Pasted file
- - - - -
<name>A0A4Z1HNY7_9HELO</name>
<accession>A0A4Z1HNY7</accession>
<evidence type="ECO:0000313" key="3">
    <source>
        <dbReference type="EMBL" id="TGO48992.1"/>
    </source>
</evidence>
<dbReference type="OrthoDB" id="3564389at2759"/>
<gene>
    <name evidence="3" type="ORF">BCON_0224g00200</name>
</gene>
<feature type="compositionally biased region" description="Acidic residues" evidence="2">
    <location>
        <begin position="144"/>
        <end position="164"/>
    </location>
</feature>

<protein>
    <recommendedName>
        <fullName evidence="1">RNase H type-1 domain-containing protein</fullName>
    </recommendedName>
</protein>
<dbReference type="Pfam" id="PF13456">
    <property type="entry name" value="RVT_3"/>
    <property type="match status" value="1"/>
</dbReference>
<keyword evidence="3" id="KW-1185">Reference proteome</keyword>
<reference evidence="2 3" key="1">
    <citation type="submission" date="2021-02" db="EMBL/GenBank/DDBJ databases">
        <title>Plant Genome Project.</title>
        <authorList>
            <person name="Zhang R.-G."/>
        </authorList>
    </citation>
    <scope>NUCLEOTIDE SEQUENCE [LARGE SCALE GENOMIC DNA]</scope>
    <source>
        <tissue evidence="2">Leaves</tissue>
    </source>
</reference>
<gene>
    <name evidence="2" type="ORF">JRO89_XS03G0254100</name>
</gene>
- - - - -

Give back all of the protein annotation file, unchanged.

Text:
<name>A0A4Z1HNY7_9HELO</name>
<accession>A0A4Z1HNY7</accession>
<evidence type="ECO:0000313" key="3">
    <source>
        <dbReference type="EMBL" id="TGO48992.1"/>
    </source>
</evidence>
<dbReference type="OrthoDB" id="3564389at2759"/>
<gene>
    <name evidence="3" type="ORF">BCON_0224g00200</name>
</gene>
<feature type="compositionally biased region" description="Acidic residues" evidence="2">
    <location>
        <begin position="144"/>
        <end position="164"/>
    </location>
</feature>

<protein>
    <recommendedName>
        <fullName evidence="1">RNase H type-1 domain-containing protein</fullName>
    </recommendedName>
</protein>
<dbReference type="Pfam" id="PF13456">
    <property type="entry name" value="RVT_3"/>
    <property type="match status" value="1"/>
</dbReference>
<keyword evidence="3" id="KW-1185">Reference proteome</keyword>
<reference evidence="2 3" key="1">
    <citation type="submission" date="2021-02" db="EMBL/GenBank/DDBJ databases">
        <title>Plant Genome Project.</title>
        <authorList>
            <person name="Zhang R.-G."/>
        </authorList>
    </citation>
    <scope>NUCLEOTIDE SEQUENCE [LARGE SCALE GENOMIC DNA]</scope>
    <source>
        <tissue evidence="2">Leaves</tissue>
    </source>
</reference>
<gene>
    <name evidence="2" type="ORF">JRO89_XS03G0254100</name>
</gene>